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LibraryReads April 2014

March 29, 2014 by Reader's Connection

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LibraryReads March 2014

When I made my little LibraryReads map, last month, to show which states had contributed reviews of their favorite new books, I thought that it would be embarrassing if the same states showed up every month.

I needn’t have worried. There were a few repeaters, this month, but New York, a state which contributed no reviews last month, turned in three for April.

And YES, there’s a review from Indiana, this time around. (Librarians interested in reviewing for LibraryReads should look at their website at http://libraryreads.org/.)

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LibraryReads April 2014 – My thanks to Delphi, Indiana, for letting me know that Julia Glass has written a new novel. I’ll probably blog about it.

So here we go: 10 just-released (or soon-to-be-released) books that have been picked as favorites by librarians around the country.


The Storied Life of A. J. Fikry
by Gabrielle Zevin

 The Storied Life of A. J. Fikry

 

A middle-aged bookseller mourning his lost wife, a feisty publisher’s rep, and a charmingly precocious abandoned child come together on a small island off the New England coast in this utterly delightful novel of love and second chances. — Beth Mills, New Rochelle Public Library, New Rochelle, NY

 

 

 

 

 

Frog Music by Emma Donoghue

Frog Music

 

Donoghue returns to historical fiction in this latest offering, based on the unsolved murder of Jenny Bonnet, a cross-dressing frog catcher with a mysterious past. Set in 1870s San Francisco, this brilliant book includes impeccable historical details, from a smallpox epidemic to period songs. — Diane Scholl, Batavia Public Library, IL

 

 

 

 

And the Dark Sacred Night by Julia Glass

And the Dark Sacred Night

 

Four stars to Julia Glass for this, her best work since Three Junes. We become reacquainted with old characters Malachy, Fenno, and Walter and learn more about their life stories. The individuals are imperfectly human, and perfectly drawn. A wonderful, highly recommended novel. — Kelly Currie, Delphi Public Library, Delphi, IN

 

 

 

 

 

By its Cover: A Commissario Guido Brunetti Mystery by Donna Leon

By its Cover: A Commissario Guido Brunetti Mystery

 

In the 23rd book in this delightful series, Commissario Guido Brunetti is brought in to investigate the theft of pages and maps from rare books. Brunetti is a great character with warmth, style and elegance. Leon’s book enlightens us about Venetian customs and delivers a solid mystery. — Joanne Genovese, Smithtown Special Library District, Smithtown, NY

 

 

 

 

The Intern’s Handbook: A Thriller by Shane Kuhn

The Intern’s Handbook: A Thriller

 

How did Shane Kuhn pull this off? He’s written an action-packed, twisting thriller about professional assassins, and–guess what?–it’s funny and romantic, too! In a totally quirky way, of course. You have to read it to believe it. — Nancy Russell, Columbus Metropolitan Library, Columbus, OH

 

 

 

 

 

The Axe Factor: A Jimm Juree Mystery by Colin Cotterill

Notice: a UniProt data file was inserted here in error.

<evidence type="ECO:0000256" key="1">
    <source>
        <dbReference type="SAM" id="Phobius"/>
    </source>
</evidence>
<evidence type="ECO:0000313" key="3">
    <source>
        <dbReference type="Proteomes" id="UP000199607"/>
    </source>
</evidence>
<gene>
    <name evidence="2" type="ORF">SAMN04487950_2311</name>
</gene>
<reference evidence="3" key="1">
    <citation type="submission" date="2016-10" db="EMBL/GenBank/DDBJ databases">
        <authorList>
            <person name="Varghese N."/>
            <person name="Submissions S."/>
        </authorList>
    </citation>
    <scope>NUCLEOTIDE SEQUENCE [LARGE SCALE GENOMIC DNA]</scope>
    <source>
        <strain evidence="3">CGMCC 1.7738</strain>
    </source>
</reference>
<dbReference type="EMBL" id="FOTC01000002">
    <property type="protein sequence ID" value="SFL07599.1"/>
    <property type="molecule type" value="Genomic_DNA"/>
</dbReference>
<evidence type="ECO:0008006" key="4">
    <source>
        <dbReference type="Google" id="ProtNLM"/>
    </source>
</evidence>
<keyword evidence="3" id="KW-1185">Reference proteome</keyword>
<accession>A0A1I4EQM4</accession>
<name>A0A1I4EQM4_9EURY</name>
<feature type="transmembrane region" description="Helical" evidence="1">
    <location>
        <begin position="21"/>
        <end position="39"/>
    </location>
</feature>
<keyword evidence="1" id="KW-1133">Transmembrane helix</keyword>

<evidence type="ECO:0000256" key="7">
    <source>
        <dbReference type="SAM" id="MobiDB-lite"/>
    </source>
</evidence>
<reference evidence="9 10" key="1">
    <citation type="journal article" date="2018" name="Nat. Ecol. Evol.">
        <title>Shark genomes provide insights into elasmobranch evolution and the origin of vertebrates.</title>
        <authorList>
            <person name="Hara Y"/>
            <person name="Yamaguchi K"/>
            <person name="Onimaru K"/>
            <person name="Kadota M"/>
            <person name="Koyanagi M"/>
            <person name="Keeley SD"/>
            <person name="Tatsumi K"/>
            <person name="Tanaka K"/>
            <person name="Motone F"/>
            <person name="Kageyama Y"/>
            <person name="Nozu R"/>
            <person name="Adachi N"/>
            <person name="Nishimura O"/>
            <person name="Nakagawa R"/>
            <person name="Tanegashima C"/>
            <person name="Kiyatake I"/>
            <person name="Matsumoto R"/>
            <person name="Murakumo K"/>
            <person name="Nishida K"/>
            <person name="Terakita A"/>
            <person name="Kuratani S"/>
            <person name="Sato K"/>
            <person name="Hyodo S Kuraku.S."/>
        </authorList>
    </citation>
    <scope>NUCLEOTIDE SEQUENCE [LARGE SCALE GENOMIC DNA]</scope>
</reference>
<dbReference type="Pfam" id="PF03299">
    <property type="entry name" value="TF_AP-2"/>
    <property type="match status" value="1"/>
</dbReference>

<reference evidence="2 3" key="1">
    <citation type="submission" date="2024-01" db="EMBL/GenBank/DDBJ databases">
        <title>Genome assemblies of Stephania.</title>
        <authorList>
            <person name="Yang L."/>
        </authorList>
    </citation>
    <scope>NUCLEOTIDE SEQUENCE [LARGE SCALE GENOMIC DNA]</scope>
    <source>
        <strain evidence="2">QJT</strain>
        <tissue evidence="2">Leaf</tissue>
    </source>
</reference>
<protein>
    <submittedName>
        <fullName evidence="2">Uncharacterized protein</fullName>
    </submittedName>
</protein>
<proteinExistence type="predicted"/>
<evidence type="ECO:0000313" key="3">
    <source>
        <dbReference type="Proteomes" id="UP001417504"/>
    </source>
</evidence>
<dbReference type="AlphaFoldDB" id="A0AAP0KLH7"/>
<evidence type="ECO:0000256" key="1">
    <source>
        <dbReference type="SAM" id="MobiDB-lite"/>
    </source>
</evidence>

The Axe Factor: A Jimm Juree Mystery

 

I love this sharply-written and quirky cozy mystery. Jimm Juree is a wonderful character, slyly funny and insightful, with an oddball cast of family and friends to back her up. Set in coastal Thailand, this is a laugh-out-loud funny mystery with plenty of great twists and turns that will keep readers guessing. — Vicki Nesting, St. Charles Parish Library, Destrehan, LA

 

 

 

 

Family Life by Akhil Sharma

Family Life

 

The Mishras move from India to New York City in the 1980s in order to give their two sons better educational opportunities. When tragedy strikes, the family tries to recover the optimism and hope that propelled them to America. Beautiful, clear-eyed and compelling, this book packs a powerful punch. — Anbolyn Potter, Chandler Public Library, Chandler, AZ

 

 

 

 

Silence for the Dead by Simone St. James

Silence for the Dead

 

A young nurse working in an isolated hospital for WWI veterans finds herself in over her head. Are the patients in the mysterious estate haunted by their wartime experiences, or something more malevolent? St. James is an up-and-coming author with a flair for combining horror and romance. A great choice for readers of either genre. — Jenna Persick, Chester County Library, Exton, PA

 

 

 

On the Rocks by Erin Duffy

On the Rocks

 

After her fiancé dumps her on Facebook, Abby retreats to her apartment until her best friend invites her to spend the summer in Newport. This book is for every woman who’s been determined to put things back together after finding herself on the wrong side of social media, in the aftermath of a bad breakup, or elbow deep in Ben & Jerry’s when things fall apart. — Sara Grochowski, Alpena County George N. Fletcher Public Library, Alpena, MI

 

 

 

Love, Nina: A Nanny Writes Home by Nina Stibbe

Love, Nina: A Nanny Writes Home

 

With a unique voice, Stibbe brings 1980s literary Camden back to life in this delightful epistolary memoir. The letters that Stibbe writes to her sister are a hoot, featuring unexpected cooking advice from the great Alan Bennett, and droll commentary on just about everything from Mary-Kay Wilmers. — Jennifer Estepp, Queens Library, Jamaica, NY

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